These are my notes from the workshop I gave at Revoice on “ecstasy in celibacy.” Lightly edited. The handout from the workshop is here.
I opened with prayer: Jesus our Beauty, Jesus our Joy, fill our hearts. Jesus our King, Jesus our Peace, guide our thoughts. Come, Holy Spirit, and renew our hearts—renew our minds—and renew the face of the earth. Amen.
My first task was to manage expectations. By which I mean, lower expectations!
First of all, I AM NOT A THEOLOGIAN or a historian. I am a pop journalist! I mostly write movie reviews! I have tried to represent Christian traditions accurately; if I fail, I’m sorry, and if you notice me misrepresenting things, please correct me!
I’m trying to offer descriptions of the goal or ideal. This is not a road map for how to get there. It isn’t going to involve much practical guidance. It isn’t about how to have joy in celibacy. It’s more about the purposes of celibacy: Why have Christians, since the resurrection of the virgin Jesus, praised celibacy and viewed it as a fruitful form of love?
This is also only a partial sketch of those reasons. I will offer five possible meanings or purposes of celibacy, all of which are discussed in Christian tradition but which might not be the most important aspects of celibacy for you. For example, people nowadays sometimes talk about celibacy as a countercultural witness to the depth of nonsexual bonds, or a revolt against the commodification of love (including gay love—let’s all go to Pride (Presented by Wells Fargo)), and I won’t do anything with those ideas, though they can offer insights and inspiration.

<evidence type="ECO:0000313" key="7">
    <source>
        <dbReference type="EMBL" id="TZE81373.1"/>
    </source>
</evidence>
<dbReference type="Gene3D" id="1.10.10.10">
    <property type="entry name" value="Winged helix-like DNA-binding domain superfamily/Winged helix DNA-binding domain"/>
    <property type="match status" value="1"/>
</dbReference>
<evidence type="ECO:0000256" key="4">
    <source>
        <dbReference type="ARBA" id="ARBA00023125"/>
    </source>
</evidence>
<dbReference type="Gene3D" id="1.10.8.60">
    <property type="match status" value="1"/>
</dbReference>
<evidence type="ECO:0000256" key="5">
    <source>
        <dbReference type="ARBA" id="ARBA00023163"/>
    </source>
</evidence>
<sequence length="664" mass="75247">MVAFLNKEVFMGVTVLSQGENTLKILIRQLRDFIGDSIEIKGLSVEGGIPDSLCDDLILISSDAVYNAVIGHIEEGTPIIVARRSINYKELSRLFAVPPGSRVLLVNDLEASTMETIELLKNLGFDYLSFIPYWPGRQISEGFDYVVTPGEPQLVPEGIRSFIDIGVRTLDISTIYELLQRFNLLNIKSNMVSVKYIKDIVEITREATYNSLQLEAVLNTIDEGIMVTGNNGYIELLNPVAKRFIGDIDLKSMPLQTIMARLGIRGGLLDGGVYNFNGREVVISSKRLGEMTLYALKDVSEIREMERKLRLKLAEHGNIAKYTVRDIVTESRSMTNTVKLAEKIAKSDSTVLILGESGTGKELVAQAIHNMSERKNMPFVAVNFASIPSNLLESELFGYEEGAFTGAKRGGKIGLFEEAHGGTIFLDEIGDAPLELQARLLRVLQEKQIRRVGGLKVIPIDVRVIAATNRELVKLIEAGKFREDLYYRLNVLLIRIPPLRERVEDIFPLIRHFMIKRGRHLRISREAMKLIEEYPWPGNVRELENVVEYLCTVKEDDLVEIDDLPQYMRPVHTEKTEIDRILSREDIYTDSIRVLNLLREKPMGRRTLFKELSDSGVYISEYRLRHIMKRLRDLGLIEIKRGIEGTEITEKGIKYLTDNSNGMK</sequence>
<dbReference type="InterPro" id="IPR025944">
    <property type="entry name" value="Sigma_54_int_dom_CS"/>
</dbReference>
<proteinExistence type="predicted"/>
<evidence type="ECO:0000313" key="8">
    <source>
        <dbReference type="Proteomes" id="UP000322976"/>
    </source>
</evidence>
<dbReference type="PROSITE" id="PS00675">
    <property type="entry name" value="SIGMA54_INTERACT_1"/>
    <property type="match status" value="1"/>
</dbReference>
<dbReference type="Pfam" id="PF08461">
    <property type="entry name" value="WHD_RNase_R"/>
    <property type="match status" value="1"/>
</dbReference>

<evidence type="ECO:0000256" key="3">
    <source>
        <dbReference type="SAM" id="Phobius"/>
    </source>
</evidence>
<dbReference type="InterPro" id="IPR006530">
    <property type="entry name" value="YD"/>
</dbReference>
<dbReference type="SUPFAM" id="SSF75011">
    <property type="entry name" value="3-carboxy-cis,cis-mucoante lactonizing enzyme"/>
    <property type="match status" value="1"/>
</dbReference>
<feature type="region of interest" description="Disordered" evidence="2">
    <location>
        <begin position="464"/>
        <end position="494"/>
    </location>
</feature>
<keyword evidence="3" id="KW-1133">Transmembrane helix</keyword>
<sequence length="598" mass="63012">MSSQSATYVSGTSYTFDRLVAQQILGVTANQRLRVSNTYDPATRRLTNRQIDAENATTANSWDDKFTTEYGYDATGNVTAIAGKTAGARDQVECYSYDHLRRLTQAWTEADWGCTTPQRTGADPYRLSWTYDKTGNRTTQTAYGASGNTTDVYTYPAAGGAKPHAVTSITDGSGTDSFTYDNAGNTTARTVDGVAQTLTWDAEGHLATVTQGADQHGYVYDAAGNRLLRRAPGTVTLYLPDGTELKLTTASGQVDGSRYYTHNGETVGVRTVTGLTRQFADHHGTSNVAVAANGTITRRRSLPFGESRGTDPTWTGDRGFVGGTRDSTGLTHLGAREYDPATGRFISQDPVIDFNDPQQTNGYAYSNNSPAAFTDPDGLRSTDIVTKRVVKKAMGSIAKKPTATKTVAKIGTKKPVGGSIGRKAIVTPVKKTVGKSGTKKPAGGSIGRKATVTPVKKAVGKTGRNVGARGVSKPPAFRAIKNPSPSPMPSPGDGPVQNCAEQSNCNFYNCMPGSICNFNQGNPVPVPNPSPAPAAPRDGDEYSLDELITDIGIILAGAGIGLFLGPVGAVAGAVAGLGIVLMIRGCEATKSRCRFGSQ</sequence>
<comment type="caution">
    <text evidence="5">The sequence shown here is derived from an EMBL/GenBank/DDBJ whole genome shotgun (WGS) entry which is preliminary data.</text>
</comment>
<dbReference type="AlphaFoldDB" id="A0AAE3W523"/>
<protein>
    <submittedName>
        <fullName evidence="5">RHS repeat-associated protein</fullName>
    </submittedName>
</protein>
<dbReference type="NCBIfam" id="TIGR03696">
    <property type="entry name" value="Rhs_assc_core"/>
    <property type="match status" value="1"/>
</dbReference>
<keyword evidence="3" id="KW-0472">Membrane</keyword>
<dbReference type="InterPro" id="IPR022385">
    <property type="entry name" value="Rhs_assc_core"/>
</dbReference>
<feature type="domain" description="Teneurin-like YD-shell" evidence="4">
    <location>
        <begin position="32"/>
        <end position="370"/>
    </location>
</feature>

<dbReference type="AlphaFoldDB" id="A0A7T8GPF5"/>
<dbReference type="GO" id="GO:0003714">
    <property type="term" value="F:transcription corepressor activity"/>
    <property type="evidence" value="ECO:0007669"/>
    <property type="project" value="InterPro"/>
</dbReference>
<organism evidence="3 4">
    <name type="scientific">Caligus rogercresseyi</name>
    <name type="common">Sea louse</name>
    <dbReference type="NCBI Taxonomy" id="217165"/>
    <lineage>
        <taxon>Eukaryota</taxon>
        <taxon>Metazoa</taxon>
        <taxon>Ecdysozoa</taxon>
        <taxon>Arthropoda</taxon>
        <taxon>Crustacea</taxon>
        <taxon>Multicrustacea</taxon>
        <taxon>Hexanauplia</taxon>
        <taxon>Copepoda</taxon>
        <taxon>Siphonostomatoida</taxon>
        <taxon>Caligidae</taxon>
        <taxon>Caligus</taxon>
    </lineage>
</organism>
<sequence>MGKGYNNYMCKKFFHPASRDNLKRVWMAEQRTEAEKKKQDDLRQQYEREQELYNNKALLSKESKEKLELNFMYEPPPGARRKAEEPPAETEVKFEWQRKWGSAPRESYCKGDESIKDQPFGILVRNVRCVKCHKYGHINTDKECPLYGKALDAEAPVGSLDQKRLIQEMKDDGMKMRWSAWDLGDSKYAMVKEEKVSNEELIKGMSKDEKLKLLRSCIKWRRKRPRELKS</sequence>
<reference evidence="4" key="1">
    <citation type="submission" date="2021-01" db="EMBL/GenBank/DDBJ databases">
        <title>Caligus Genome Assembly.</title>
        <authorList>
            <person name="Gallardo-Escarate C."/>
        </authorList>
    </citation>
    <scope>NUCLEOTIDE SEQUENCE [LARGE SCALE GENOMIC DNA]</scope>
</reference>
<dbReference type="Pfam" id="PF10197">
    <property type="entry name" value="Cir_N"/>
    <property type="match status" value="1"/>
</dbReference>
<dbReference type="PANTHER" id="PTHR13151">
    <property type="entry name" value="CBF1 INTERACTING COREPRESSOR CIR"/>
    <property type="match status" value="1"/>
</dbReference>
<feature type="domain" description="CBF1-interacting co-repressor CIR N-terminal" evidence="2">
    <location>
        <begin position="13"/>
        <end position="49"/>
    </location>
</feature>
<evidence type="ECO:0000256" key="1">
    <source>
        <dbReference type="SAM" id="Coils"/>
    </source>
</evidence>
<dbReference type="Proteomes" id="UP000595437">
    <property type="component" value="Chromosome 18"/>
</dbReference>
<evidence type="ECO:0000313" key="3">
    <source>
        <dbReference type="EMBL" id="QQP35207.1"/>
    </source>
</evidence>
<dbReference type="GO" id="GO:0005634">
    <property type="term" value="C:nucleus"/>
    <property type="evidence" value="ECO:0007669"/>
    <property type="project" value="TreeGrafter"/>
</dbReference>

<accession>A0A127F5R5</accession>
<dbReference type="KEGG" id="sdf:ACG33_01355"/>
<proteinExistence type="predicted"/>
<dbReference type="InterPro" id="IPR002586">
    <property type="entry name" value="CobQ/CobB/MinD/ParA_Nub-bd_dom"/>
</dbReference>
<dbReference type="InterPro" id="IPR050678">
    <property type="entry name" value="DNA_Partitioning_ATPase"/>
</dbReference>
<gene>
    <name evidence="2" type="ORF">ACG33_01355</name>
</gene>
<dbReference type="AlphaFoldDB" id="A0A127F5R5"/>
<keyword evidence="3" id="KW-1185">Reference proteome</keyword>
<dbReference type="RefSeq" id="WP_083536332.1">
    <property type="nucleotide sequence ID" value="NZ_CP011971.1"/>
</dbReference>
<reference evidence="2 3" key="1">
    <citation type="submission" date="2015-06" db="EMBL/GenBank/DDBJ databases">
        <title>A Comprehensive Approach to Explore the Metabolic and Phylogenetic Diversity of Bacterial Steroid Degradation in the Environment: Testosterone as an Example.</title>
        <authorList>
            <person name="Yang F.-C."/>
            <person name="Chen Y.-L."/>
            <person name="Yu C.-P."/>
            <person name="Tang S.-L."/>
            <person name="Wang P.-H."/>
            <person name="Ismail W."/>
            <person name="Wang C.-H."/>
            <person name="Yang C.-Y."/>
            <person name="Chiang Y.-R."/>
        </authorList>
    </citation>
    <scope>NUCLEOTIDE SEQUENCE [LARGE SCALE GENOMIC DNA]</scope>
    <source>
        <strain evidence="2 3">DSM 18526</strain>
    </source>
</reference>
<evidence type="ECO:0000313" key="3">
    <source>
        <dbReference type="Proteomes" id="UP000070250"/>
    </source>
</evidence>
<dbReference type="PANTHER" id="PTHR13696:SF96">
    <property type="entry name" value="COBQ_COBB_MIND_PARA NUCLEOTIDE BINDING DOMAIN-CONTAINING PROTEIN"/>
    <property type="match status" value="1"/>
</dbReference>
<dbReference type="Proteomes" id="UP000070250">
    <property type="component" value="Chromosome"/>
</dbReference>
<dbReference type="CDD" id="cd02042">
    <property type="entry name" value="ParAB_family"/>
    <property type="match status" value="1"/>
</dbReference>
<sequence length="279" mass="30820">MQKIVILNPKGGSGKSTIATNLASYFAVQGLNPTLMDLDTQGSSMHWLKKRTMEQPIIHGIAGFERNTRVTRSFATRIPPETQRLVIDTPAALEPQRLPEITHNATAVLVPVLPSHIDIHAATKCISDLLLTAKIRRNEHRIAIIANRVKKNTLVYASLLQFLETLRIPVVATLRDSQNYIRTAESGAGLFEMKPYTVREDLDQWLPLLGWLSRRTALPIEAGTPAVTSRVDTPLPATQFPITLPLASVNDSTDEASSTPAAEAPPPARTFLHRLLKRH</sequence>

What I hope to do, above all, is to offer an approach: a way of evaluating theories and theologies of celibacy in light of what they might offer to you as you try to live celibately. I have two basic structuring ideas. First, most of the purposes of celibacy I present here hold certain especial dangers for gay Christians, as well as certain opportunities for us. Second, I’ve organized these purposes so that they work inward and upward: inward to the heart of Christ and upward to Heaven.
And finally, a note on language: “celibacy” can have a more technical or limited meaning than the one I’m using, in which it’s characterized by a vow of celibacy. I’m using it as a broader term for, essentially, people unmarried and not intending to marry. This is not the same as “singleness,” which is a state of either as-yet-unfulfilled intention to marry or ambivalence/uncertainty about marrying. As marriage has declined so has celibacy—the decline of marriage has not led to more celibate people, but to more people who feel that they have failed to marry. Nor do I want to limit celibacy to a “gift” or “calling” you discern within yourself; often our callings come to us in the unchosen circumstances of our lives.
Celibacy is an arena of love characterized by renunciation of sex and marriage.
OK, so why though????
on to part two!
Photo of light in the monastery via Wikimedia Commons